[yshavurah] Happy Hanukkah

My own family never celebrated any of the Jewish holidays, but I  thought 
others might like to read this story.  I'd read it  before, and this came to me 
today through Chicken Soup for the Soul.   Enjoy!
 
Micki
 
  

Connecting the  Generations 
By Gina Klonoff  
A cold drizzle was creating puddles  around my feet as I made my way home 
from the Seattle Public  Library.  It was an afternoon in December 1940, soon 
after my arrival  in the United States.  Under my coat I was protecting a copy 
of 
 Anne of Green Gables, which I had just checked out for the third  time.  
Despite my limited English, I was determined to discover how  Anne met the 
challenge of adapting to an unfamiliar environment, mirroring  my own new life 
in 
America. 
The dim, gloomy street reflected my mood  as the faint lights from Christmas 
trees, already visible behind the  windows, reminded me that tonight was the 
first night of Hanukkah.  I  stopped and leaned against a wet lamppost 
recalling images of past  Hanukkah nights and of my now fragmented family. 
I was back in our Vienna apartment.   My parents, Grandfather Mendel with his 
dignified beard, Grandmother Tova  in her blue silk dress and pearl necklace, 
and Cousin Bertha, her raven  hair pulled into a bun, were all gathered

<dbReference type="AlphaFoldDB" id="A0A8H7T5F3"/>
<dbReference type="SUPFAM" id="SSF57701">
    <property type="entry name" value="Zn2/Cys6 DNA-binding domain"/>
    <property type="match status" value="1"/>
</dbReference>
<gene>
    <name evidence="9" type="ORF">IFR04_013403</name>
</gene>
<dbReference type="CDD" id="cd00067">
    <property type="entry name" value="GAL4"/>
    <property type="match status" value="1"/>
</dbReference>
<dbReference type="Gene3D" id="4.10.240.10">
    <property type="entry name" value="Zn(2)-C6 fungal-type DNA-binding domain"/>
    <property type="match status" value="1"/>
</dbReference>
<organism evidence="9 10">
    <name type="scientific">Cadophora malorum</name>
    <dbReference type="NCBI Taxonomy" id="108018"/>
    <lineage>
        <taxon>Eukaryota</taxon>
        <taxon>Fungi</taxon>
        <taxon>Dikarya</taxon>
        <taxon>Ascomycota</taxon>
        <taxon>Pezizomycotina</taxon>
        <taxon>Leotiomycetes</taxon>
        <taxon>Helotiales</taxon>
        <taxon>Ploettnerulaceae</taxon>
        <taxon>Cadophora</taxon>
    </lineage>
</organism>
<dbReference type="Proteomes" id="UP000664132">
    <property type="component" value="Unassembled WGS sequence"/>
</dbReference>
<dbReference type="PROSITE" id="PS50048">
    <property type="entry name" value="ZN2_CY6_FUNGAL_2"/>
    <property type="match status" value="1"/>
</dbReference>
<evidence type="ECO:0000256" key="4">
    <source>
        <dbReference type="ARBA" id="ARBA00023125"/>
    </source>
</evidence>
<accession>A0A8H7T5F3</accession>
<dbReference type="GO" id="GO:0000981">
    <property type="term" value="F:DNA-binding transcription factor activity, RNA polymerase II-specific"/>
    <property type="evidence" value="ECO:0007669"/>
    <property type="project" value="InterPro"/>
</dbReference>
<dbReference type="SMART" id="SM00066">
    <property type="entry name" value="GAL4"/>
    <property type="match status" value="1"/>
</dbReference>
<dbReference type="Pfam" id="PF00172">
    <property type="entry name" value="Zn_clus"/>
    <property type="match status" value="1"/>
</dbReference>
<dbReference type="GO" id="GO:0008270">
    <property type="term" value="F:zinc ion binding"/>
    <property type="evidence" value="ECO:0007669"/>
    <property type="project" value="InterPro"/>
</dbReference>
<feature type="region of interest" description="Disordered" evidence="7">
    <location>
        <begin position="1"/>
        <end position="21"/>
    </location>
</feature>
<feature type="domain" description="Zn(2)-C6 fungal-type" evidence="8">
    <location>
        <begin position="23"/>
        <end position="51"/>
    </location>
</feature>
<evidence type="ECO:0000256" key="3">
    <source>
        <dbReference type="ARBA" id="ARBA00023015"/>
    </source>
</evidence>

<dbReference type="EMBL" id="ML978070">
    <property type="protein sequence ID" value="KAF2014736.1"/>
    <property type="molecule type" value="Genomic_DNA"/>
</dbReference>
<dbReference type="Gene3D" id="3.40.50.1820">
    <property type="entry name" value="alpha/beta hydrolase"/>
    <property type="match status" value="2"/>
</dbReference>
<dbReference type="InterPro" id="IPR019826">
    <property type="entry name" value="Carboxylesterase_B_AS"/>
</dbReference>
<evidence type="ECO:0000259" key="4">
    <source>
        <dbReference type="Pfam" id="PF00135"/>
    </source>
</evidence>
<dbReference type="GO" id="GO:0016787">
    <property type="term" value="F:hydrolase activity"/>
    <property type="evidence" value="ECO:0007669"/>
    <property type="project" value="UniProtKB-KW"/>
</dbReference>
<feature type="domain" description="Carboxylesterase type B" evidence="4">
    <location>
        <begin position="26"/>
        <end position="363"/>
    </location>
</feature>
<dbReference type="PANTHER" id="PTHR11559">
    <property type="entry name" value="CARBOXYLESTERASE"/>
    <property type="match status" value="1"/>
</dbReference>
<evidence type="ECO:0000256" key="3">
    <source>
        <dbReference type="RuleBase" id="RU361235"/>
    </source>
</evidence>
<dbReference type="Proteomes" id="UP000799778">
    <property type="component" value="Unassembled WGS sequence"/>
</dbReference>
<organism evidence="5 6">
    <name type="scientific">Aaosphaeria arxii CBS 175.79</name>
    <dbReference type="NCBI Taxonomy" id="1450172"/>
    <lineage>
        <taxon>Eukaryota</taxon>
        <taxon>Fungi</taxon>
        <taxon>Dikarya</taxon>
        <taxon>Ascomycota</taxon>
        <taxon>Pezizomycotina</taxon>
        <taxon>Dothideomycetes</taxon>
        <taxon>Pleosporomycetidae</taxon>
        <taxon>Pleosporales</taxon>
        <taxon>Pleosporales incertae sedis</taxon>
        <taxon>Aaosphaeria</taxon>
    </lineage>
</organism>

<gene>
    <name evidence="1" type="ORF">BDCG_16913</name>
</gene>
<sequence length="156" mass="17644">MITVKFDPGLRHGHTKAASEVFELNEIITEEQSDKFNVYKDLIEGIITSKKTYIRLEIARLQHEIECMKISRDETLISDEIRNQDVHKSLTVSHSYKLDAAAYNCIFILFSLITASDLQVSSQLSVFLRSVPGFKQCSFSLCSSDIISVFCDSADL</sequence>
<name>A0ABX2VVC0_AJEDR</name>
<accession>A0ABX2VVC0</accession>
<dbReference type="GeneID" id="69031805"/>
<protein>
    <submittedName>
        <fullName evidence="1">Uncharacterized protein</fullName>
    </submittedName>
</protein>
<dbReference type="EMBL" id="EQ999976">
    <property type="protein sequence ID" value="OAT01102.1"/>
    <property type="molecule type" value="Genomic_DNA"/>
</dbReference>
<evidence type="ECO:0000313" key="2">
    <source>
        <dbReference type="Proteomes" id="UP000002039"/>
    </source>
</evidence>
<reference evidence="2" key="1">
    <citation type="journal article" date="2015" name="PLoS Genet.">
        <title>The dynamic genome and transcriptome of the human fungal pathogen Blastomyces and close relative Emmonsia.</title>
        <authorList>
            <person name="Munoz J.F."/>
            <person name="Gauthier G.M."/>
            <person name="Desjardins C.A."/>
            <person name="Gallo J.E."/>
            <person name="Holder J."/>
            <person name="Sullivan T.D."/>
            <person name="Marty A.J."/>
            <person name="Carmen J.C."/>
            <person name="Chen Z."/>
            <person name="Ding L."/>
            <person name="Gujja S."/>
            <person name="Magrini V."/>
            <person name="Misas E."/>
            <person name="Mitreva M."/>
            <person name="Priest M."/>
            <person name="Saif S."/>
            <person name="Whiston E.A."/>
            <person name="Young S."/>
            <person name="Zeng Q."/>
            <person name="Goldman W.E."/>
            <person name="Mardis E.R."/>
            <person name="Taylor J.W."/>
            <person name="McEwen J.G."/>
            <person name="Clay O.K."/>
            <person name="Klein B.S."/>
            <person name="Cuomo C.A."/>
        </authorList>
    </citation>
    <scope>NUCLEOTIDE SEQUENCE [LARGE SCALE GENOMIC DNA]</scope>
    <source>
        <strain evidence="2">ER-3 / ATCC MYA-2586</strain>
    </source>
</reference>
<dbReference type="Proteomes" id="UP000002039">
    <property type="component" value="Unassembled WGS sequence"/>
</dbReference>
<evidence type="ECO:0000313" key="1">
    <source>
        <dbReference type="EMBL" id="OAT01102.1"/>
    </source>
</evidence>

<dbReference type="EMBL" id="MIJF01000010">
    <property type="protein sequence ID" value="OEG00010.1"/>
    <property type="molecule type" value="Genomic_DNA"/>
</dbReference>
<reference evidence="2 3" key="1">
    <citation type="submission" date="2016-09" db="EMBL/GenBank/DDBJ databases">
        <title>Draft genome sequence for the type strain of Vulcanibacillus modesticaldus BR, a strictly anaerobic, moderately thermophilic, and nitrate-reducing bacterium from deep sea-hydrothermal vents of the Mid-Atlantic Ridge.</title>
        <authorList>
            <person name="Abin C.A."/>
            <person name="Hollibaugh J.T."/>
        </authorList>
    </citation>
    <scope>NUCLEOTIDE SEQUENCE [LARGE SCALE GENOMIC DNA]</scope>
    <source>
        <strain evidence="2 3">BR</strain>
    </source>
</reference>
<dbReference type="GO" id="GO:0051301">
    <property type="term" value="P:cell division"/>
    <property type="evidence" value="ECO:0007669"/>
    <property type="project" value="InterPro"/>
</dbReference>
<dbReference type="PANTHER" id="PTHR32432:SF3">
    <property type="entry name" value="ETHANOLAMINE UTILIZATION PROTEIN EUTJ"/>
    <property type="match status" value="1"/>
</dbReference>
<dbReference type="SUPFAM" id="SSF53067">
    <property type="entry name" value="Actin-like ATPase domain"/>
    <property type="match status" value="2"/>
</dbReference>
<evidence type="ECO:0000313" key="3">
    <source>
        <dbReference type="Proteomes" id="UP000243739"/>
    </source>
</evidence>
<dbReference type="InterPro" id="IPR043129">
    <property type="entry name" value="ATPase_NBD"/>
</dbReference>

around our silver Hanukkah  menorah.  My great-grandfather, a silversmith in 
Poland, had  crafted it for the marriage of his eldest daughter.  In every  
generation since, it had brightened my family's Hanukkah  celebrations.  It 
symbolized 
not only the victory of the Maccabees,  but also the invincible spirit of 
Judaism and the continuity of our  family. 
A hundred years later and six thousand  miles away, I still delighted in the 
thought of its rich silver patina,  with lovely rosebuds and exquisite leaves 
and stems engraved on its nine  branches. 
A dump truck pulled up and splashed me  from the feet up, shattering my 
reverie.  "Where did everything go?"  I mumbled to myself. 
But I knew where everything had  gone.  Grandfather had been arrested on 
Kristallnacht and  taken to Dachau, where he was killed.  Grandmother died of a 
heart  attack soon after the Nazis had looted their apartment and destroyed 
their  stationery store.  Bertha, arrested by the British trying to escape  to 
Palestine on an illegal boat, was interned in a detention camp.   But the 
Hanukkah menorah?  Since it was forbidden to take any  valuable artifacts out 
of the 
country, its fate was a  mystery. 
It was dark by the time I arrived  home.  My father was already back from the 
synagogue, and my mother  was peeling potatoes.  She laid aside one large 
potato and began to  grind the others for latkes.  When I asked her what the 
extra potato  was for, she answered, "That will be our Hanukkah  menorah." 
I shook my head in sorrow.  With so  many people and things vanished from my 
life, was our precious heirloom to  be replaced by a potato?  Was that to be 
another new custom in our  new country?  Mother hollowed out two shallow 
grooves on opposite  ends of the potato and pressed a small candle into one.  
Father 
was  about to light the second candle when there was a knock on the front  
door.  When he opened it, a mailman thrust a package into Father's  hand.  
"Special delivery," he said.  "Sign here."  
The package was covered with foreign  stamps, which turned out to be from